However, don’t forget to rinse off the pool or saltwater after you get out of the water as well to avoid ruining your new hair color.

Apply some oil

Another way you can minimize the damage is by applying some oil, such as coconut or olive oil, to your strands before taking a dip. How does this help?

Well, the oil serves as a slippery but protective barrier between your locks and the damaging pool or ocean water, which allows you to preserve your new color. Coconut oil even helps bring back some of your hair’s lost moisture, which can make it look more vibrant and healthy.

Keep the water out of your hair

If you’re not looking to swim, just wade around or float in the water; it might be better to just keep your hair dry the entire time.

Keeping the harsh salt or chlorinated water out of your newly dyed hair is the best way to ensure the color won’t fade or damage your locks.

Of course, this is easier said than done, but you can use several methods to do so successfully. One is by putting your hair up in a topknot or bun. Not only will this serve as a cute hairstyle for your summer outing, but it will also help keep the water away from your hair as much as possible.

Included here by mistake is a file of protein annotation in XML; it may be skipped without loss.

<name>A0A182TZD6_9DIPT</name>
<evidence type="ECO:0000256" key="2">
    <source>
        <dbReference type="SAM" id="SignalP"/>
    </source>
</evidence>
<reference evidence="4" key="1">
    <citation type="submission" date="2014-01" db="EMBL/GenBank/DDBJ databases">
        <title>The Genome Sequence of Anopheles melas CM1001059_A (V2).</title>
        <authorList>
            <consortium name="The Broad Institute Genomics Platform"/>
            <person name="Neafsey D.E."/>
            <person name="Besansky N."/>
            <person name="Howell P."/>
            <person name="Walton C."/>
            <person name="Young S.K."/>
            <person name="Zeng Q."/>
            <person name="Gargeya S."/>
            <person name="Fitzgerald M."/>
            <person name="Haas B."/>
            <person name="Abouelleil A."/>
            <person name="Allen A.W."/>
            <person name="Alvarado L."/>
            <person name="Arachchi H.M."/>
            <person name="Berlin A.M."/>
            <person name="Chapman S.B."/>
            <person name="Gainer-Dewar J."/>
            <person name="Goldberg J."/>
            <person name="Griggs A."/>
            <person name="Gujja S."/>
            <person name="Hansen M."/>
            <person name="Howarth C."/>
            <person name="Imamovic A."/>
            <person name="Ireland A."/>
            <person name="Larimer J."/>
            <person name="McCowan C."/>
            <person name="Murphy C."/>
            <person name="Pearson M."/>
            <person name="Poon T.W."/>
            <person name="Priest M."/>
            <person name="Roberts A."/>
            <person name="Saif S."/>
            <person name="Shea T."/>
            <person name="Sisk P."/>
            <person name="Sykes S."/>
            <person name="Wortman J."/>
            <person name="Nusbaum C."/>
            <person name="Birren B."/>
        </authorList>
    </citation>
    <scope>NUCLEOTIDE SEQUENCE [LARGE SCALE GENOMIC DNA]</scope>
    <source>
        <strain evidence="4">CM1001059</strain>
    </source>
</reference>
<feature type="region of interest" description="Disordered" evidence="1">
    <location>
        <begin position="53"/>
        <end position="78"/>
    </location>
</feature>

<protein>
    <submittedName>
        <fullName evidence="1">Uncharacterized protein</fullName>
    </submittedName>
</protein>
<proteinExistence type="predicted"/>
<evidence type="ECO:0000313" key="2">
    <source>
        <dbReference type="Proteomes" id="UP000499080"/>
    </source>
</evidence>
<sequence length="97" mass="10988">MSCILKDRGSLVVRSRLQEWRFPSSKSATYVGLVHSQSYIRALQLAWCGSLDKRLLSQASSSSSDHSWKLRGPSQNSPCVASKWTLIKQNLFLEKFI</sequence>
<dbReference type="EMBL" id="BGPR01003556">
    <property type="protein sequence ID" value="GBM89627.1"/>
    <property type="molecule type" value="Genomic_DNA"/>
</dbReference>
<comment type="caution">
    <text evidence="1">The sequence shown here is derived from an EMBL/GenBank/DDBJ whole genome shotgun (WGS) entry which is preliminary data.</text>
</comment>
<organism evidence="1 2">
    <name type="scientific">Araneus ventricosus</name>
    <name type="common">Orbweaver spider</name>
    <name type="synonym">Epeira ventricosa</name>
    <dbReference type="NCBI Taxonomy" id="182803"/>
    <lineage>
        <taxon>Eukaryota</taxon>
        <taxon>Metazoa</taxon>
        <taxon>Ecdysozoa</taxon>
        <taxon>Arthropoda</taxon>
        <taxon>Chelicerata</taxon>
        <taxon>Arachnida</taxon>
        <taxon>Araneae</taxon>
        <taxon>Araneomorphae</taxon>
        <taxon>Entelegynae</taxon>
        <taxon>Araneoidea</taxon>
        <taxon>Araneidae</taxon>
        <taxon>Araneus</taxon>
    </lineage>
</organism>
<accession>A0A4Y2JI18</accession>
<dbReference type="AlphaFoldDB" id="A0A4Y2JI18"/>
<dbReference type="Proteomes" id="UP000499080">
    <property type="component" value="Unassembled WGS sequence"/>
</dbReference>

If that won’t work, putting your hair in a high-quality swim cap can do the job. A swim cap will minimize the amount of water coming into contact with your hair, and it will also help keep it out of your eyes while you swim.

Shampoo and condition afterward

Lastly, if you want to preserve your new hair color for as long as possible, make sure you don’t forget to shampoo and deep-condition after swimming in the pool or ocean.

Shampooing your hair will help remove some of the leftover chlorine or saltwater in your strands, preventing them from further damaging your dyed hair.

Meanwhile, deep conditioning your hair afterward can help restore some of the lost moisture to your locks, and it can also protect your dry hair from becoming even more damaged after swimming.

Take Care Your Color-Treated Hair When Swimming 
Take Care Your Color-Treated Hair When Swimming

Final Thoughts

Summertime is the perfect season to try out something new and debut a whole new look, whether it’s by bleaching your hair, adding some highlights, or changing your hair color altogether.

However, you may want to skip out on the new hair color if you’re planning on swimming, as the chlorine and salt in the pool or ocean water can be damaging to colored hair. Of course, you can still enjoy the water if you have dyed hair, as long as you observe the proper precautions.

With that said, hopefully, this article has helped you better understand whether or not you can swim after dyeing your hair, as well as what you can do to minimize the damage to your newly colored locks.

Edna Feber

I’m Edna. I'm here to guide you about hair products and maintenance tips. You'll fine here product reviews regarding hair tools, hair color, hair care and more along with tips to keep your hair healthy!